Game in a Sentence:
The Canucks live to fight another day after some solid goaltending and special teams play created too much of a gap for the Kings to surmount.
- The Canucks didn’t look comfortable off the bat but it was clear that the injection of Daniel Sedin into the lineup gave them a totally different look on the attack and the proof was in the pudding – pudding, of course being the food equivalent to hockey’s power play. I practically told you what you already know.
- The Kings, ironically enough, may have played their best game of the series. Offensively they were as potent as they have looked, they were very physical and got the same solid goaltending as always from Jonathan Quick. It was just one of those games where the Canucks simply did what it took to win, regardless of whether or not they truly deserved it. Somewhere the Detroit Red Wings sympathize with the Kings.
- An interesting point I felt really set the tone early on was a matchup between the two bottom lines. The Kings really took the Canucks to task in a battle of the pluggers and that seemed to energize the rest of the team. It was not long after that when Anze Kopitar broke the deadlock between the two.
- Speaking of that Kopitar goal, sweet heavens is he a really good hockey player. Not only would I argue that he is the most underappreciated two-way center in hockey, he has some serious offensive flash which really wasn’t showcased in an off year for goals scored in the Los Angeles area.
- Further related to that Kopitar goal: What was Mason Raymond doing? Seriously. What was he doing?
- After they had a period to rekindle whatever genetic chemistry came with the package, the Sedins set the tone for Vancouver’s attack. Alex Edler, a consistent whipping boy – and rightfully so – throughout the series, broke the goose egg for Vancouver and tied the game. What I really noticed on that power play is how the Kings down low seemed to hover toward Henrik on the sideboards, opening up a lane for Edler to get the puck on net. Kesler was in great position in front, you know, the one he scored 40 goals from, and Daniel had the backside covered up if there was a loose puck or rebound. The Vancouver power play is a different animal with 22 and 33 in the lineup.
- Again, related to that, you saw the same effect on the Bieksa goal. I’m wondering if Quick would have been able to account for the bounce off of Richards had Doughty not cut in front of the crease with the puck on its way back to the point so he could mark Henrik. There was also the small matter of Quick having to worry about the guy standing right next to him having a goal scoring pedigree.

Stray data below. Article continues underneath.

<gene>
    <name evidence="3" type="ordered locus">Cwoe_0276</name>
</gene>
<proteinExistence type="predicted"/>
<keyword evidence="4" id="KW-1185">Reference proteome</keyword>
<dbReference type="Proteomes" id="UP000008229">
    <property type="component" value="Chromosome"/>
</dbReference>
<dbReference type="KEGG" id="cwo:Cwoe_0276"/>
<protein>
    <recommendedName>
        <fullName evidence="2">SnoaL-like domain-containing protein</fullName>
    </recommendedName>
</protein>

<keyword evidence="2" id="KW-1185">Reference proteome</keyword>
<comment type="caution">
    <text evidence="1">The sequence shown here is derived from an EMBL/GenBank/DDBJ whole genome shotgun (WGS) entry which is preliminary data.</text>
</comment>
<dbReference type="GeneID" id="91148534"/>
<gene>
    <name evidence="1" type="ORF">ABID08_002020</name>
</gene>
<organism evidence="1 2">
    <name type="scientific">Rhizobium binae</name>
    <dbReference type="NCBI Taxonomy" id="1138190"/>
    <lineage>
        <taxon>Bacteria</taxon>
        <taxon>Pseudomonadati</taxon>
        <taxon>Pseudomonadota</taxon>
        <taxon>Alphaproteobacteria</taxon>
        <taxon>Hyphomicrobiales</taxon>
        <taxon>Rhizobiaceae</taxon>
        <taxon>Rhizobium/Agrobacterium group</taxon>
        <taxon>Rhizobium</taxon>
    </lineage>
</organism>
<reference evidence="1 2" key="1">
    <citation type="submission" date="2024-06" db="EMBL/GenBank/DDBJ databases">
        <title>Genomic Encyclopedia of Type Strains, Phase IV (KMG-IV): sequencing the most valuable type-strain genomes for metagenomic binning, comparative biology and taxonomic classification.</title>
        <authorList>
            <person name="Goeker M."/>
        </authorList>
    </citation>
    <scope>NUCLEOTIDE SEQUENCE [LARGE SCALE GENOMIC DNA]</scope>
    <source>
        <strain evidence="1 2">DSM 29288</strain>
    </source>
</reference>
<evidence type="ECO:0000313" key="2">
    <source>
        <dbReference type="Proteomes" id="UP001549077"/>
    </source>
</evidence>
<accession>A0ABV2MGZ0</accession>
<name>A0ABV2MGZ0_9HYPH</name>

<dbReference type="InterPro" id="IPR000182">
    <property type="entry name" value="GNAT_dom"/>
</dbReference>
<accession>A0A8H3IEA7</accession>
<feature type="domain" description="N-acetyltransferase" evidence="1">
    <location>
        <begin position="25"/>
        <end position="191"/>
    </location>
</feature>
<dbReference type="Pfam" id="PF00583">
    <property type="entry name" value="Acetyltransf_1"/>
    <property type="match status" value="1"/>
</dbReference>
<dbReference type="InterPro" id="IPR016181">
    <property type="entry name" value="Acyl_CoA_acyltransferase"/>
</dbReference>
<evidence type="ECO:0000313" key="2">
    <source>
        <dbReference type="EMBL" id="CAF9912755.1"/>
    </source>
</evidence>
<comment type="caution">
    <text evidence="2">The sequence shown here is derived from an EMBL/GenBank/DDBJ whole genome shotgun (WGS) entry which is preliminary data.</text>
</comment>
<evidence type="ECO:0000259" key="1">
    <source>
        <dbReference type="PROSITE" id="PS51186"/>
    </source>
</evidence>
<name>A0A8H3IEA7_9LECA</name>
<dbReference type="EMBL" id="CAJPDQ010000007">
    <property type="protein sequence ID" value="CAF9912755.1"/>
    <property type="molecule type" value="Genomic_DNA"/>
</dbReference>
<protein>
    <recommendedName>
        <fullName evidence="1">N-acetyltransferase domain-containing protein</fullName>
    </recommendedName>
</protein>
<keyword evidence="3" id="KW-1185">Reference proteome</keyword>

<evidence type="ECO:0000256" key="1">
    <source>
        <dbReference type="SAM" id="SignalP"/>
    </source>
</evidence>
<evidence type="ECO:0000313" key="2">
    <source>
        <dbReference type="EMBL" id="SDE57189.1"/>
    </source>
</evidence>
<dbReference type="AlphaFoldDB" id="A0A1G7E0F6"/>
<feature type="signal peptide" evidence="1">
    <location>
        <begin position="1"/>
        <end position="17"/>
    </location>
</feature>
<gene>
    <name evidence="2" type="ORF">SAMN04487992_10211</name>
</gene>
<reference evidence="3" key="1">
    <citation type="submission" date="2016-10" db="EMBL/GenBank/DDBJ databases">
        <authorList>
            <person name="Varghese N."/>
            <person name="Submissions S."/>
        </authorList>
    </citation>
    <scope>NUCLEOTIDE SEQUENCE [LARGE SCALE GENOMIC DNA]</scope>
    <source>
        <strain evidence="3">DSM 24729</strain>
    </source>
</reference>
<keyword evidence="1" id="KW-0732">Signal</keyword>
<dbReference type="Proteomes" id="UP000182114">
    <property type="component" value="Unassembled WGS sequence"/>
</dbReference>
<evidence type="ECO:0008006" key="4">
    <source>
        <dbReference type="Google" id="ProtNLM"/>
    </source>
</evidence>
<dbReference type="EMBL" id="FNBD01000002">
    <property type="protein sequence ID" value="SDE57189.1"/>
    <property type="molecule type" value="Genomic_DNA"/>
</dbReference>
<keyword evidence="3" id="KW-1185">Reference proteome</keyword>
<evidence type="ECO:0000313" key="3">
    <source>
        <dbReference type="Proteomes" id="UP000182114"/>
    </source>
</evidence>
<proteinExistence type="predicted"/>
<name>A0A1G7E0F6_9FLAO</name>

- And for the hell of it, the third Vancouver goal was pretty much everything you need to know about the team that has won the last two Presidents’ Trophies in one play. Great board play, Sedin-to-Sedin (shocker!), crisp passing and opportunistic scoring. Really amazing to see how much you need to alter your defensive strategy with that second elite player on the top line.
- An underlying point to Vancouver’s play tonight was the fact they largely kept the stupidity to a minimum. I still think they lack an energy and focus to have me believing they’ll advance but when they leave the garbage outside the rink they’re much more effective.
- In case you didn’t see it earlier tonight, Henrik Sedin on Dustin Brown was a thing.
I don’t know about you but that seems an awful lot like a David Steckel “Oh, you’re there? Gee, I’m sorry.” type of hit.
- I’m not the coach but if I was Jordan Nolan wouldn’t be playing in game five. Even though there was time on the clock and chances to be generated, I felt as though his moronic roughing penalty really killed a lot of LA’s momentum late in the third. Your minutes are limited as it is, don’t waste them and hurt your team.
- Darryl Sutter said after the game that he felt the Kings played a better game than they did in game three and I agree with him wholeheartedly. The Kings generated more chances than I thought they had in the last game and the shots on goal reflect that. At the end of the day the bounces went Vancouver’s way and the Kings couldn’t catch Schneider out of position.
- Schneider’s penalty shot save, regardless of whether or not it has any bearing on this series, was his “this is my team” moment. One year ago in the first round he couldn’t stop Michael Frolik, got hurt and Luongo regained control. This time he was up to the task and it was an exclamation mark on a great performance from him tonight. Again, the Kings threw everything they had at him and he looked calm, confident and composed. Goalies, like pitchers in baseball, don’t always earn the wins on their stat line but Schneider can take a lot of pride knowing he owned this one.
- I’m not trying to be some sort of troll when I say this as I’m a bigger Luongo supporter than most but there is no way he returns to Vancouver as the starter in 2012-13. He has been arguably the best post-lockout goaltender in the NHL, he is the franchise’s all-time leader in wins and yet for whatever reason he is still ridiculed by fans and (on the surface at least) not trusted by his teammates. It’s time for a change of scenery in a move that would clearly benefit both parties.
- With an elongated break between game four and five, we’ll see if the Canucks can ride out the high from this win or if there’s a level playing field once again. I think the Kings lost some of that killer edge – even with their improved performance – for this one because of the extra time and it’ll be interesting to see if the same thing happens in Vancouver. Make no mistake about it, while the Canucks earned a win tonight they still have a lot to improve if they are to continue their playoff push in round one and beyond.
My Three Stars:
1) Cory Schneider
2) Henrik Sedin
3) Kevin Bieksa